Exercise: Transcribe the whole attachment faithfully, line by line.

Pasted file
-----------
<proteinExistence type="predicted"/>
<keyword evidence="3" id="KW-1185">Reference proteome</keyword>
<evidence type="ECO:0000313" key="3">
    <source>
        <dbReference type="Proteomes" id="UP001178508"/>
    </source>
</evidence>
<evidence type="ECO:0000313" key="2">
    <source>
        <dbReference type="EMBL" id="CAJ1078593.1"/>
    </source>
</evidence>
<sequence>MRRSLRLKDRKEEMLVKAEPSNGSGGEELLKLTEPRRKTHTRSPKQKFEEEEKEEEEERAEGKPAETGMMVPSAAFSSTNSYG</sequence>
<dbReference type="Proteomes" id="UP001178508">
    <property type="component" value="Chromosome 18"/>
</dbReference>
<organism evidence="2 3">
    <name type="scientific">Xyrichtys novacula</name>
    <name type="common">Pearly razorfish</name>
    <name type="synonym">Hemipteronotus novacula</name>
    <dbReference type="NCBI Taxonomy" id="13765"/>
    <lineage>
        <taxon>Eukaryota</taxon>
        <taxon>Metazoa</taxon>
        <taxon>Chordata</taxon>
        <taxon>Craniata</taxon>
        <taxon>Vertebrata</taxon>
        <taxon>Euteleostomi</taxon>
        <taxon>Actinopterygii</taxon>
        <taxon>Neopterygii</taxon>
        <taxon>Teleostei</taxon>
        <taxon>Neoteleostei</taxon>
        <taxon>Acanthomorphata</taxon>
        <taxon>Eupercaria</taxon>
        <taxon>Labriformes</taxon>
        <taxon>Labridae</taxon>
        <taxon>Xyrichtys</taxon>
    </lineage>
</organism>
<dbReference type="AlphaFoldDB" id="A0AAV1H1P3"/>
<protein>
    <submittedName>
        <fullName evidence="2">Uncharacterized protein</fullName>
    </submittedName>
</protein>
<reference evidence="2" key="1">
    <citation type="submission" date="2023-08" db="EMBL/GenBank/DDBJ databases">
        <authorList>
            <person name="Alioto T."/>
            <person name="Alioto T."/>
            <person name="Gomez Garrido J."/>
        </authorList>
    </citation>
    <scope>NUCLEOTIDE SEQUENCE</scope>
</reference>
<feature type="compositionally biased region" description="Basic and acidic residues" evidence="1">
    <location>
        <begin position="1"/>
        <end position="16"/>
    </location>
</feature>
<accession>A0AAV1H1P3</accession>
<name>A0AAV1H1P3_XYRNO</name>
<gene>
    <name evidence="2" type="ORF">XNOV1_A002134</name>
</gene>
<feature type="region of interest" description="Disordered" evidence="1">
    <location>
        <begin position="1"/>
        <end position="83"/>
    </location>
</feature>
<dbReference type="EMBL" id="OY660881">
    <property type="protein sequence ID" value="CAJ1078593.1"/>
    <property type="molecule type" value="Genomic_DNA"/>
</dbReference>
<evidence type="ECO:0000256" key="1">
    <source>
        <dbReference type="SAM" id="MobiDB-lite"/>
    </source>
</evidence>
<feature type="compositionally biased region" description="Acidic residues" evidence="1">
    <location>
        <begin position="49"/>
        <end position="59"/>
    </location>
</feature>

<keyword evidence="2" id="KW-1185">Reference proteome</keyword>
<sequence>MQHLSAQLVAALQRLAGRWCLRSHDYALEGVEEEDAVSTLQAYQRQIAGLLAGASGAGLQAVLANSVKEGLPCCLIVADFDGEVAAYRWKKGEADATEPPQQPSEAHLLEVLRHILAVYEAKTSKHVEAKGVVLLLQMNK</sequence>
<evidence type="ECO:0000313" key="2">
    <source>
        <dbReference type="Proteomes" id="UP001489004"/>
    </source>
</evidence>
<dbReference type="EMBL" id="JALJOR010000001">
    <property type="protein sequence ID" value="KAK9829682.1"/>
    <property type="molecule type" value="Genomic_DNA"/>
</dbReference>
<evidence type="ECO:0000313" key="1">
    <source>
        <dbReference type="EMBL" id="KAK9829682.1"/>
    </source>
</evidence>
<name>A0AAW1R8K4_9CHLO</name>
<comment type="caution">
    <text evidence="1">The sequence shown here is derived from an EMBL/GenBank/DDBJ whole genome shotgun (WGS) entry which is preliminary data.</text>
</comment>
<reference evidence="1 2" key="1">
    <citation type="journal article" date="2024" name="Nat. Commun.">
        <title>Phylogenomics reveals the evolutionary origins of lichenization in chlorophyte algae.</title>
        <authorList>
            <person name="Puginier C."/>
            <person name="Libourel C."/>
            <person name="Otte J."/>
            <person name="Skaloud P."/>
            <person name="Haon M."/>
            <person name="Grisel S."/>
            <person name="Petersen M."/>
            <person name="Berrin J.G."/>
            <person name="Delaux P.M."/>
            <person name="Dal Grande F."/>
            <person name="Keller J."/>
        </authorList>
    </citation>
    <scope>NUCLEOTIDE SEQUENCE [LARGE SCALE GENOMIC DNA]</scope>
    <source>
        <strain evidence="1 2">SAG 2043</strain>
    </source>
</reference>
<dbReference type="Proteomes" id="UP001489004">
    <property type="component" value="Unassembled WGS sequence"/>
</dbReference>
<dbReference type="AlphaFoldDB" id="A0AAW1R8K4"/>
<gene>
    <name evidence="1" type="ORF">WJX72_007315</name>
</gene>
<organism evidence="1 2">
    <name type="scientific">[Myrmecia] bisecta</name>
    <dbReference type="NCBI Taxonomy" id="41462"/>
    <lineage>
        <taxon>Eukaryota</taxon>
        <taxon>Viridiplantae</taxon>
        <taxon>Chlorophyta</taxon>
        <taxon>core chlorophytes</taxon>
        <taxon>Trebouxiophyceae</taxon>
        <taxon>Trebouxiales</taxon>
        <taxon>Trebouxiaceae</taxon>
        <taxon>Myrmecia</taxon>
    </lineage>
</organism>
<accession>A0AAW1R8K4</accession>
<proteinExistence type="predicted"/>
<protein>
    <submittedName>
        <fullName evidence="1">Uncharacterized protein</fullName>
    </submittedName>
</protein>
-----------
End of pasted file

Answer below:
<proteinExistence type="predicted"/>
<keyword evidence="3" id="KW-1185">Reference proteome</keyword>
<evidence type="ECO:0000313" key="3">
    <source>
        <dbReference type="Proteomes" id="UP001178508"/>
    </source>
</evidence>
<evidence type="ECO:0000313" key="2">
    <source>
        <dbReference type="EMBL" id="CAJ1078593.1"/>
    </source>
</evidence>
<sequence>MRRSLRLKDRKEEMLVKAEPSNGSGGEELLKLTEPRRKTHTRSPKQKFEEEEKEEEEERAEGKPAETGMMVPSAAFSSTNSYG</sequence>
<dbReference type="Proteomes" id="UP001178508">
    <property type="component" value="Chromosome 18"/>
</dbReference>
<organism evidence="2 3">
    <name type="scientific">Xyrichtys novacula</name>
    <name type="common">Pearly razorfish</name>
    <name type="synonym">Hemipteronotus novacula</name>
    <dbReference type="NCBI Taxonomy" id="13765"/>
    <lineage>
        <taxon>Eukaryota</taxon>
        <taxon>Metazoa</taxon>
        <taxon>Chordata</taxon>
        <taxon>Craniata</taxon>
        <taxon>Vertebrata</taxon>
        <taxon>Euteleostomi</taxon>
        <taxon>Actinopterygii</taxon>
        <taxon>Neopterygii</taxon>
        <taxon>Teleostei</taxon>
        <taxon>Neoteleostei</taxon>
        <taxon>Acanthomorphata</taxon>
        <taxon>Eupercaria</taxon>
        <taxon>Labriformes</taxon>
        <taxon>Labridae</taxon>
        <taxon>Xyrichtys</taxon>
    </lineage>
</organism>
<dbReference type="AlphaFoldDB" id="A0AAV1H1P3"/>
<protein>
    <submittedName>
        <fullName evidence="2">Uncharacterized protein</fullName>
    </submittedName>
</protein>
<reference evidence="2" key="1">
    <citation type="submission" date="2023-08" db="EMBL/GenBank/DDBJ databases">
        <authorList>
            <person name="Alioto T."/>
            <person name="Alioto T."/>
            <person name="Gomez Garrido J."/>
        </authorList>
    </citation>
    <scope>NUCLEOTIDE SEQUENCE</scope>
</reference>
<feature type="compositionally biased region" description="Basic and acidic residues" evidence="1">
    <location>
        <begin position="1"/>
        <end position="16"/>
    </location>
</feature>
<accession>A0AAV1H1P3</accession>
<name>A0AAV1H1P3_XYRNO</name>
<gene>
    <name evidence="2" type="ORF">XNOV1_A002134</name>
</gene>
<feature type="region of interest" description="Disordered" evidence="1">
    <location>
        <begin position="1"/>
        <end position="83"/>
    </location>
</feature>
<dbReference type="EMBL" id="OY660881">
    <property type="protein sequence ID" value="CAJ1078593.1"/>
    <property type="molecule type" value="Genomic_DNA"/>
</dbReference>
<evidence type="ECO:0000256" key="1">
    <source>
        <dbReference type="SAM" id="MobiDB-lite"/>
    </source>
</evidence>
<feature type="compositionally biased region" description="Acidic residues" evidence="1">
    <location>
        <begin position="49"/>
        <end position="59"/>
    </location>
</feature>

<keyword evidence="2" id="KW-1185">Reference proteome</keyword>
<sequence>MQHLSAQLVAALQRLAGRWCLRSHDYALEGVEEEDAVSTLQAYQRQIAGLLAGASGAGLQAVLANSVKEGLPCCLIVADFDGEVAAYRWKKGEADATEPPQQPSEAHLLEVLRHILAVYEAKTSKHVEAKGVVLLLQMNK</sequence>
<evidence type="ECO:0000313" key="2">
    <source>
        <dbReference type="Proteomes" id="UP001489004"/>
    </source>
</evidence>
<dbReference type="EMBL" id="JALJOR010000001">
    <property type="protein sequence ID" value="KAK9829682.1"/>
    <property type="molecule type" value="Genomic_DNA"/>
</dbReference>
<evidence type="ECO:0000313" key="1">
    <source>
        <dbReference type="EMBL" id="KAK9829682.1"/>
    </source>
</evidence>
<name>A0AAW1R8K4_9CHLO</name>
<comment type="caution">
    <text evidence="1">The sequence shown here is derived from an EMBL/GenBank/DDBJ whole genome shotgun (WGS) entry which is preliminary data.</text>
</comment>
<reference evidence="1 2" key="1">
    <citation type="journal article" date="2024" name="Nat. Commun.">
        <title>Phylogenomics reveals the evolutionary origins of lichenization in chlorophyte algae.</title>
        <authorList>
            <person name="Puginier C."/>
            <person name="Libourel C."/>
            <person name="Otte J."/>
            <person name="Skaloud P."/>
            <person name="Haon M."/>
            <person name="Grisel S."/>
            <person name="Petersen M."/>
            <person name="Berrin J.G."/>
            <person name="Delaux P.M."/>
            <person name="Dal Grande F."/>
            <person name="Keller J."/>
        </authorList>
    </citation>
    <scope>NUCLEOTIDE SEQUENCE [LARGE SCALE GENOMIC DNA]</scope>
    <source>
        <strain evidence="1 2">SAG 2043</strain>
    </source>
</reference>
<dbReference type="Proteomes" id="UP001489004">
    <property type="component" value="Unassembled WGS sequence"/>
</dbReference>
<dbReference type="AlphaFoldDB" id="A0AAW1R8K4"/>
<gene>
    <name evidence="1" type="ORF">WJX72_007315</name>
</gene>
<organism evidence="1 2">
    <name type="scientific">[Myrmecia] bisecta</name>
    <dbReference type="NCBI Taxonomy" id="41462"/>
    <lineage>
        <taxon>Eukaryota</taxon>
        <taxon>Viridiplantae</taxon>
        <taxon>Chlorophyta</taxon>
        <taxon>core chlorophytes</taxon>
        <taxon>Trebouxiophyceae</taxon>
        <taxon>Trebouxiales</taxon>
        <taxon>Trebouxiaceae</taxon>
        <taxon>Myrmecia</taxon>
    </lineage>
</organism>
<accession>A0AAW1R8K4</accession>
<proteinExistence type="predicted"/>
<protein>
    <submittedName>
        <fullName evidence="1">Uncharacterized protein</fullName>
    </submittedName>
</protein>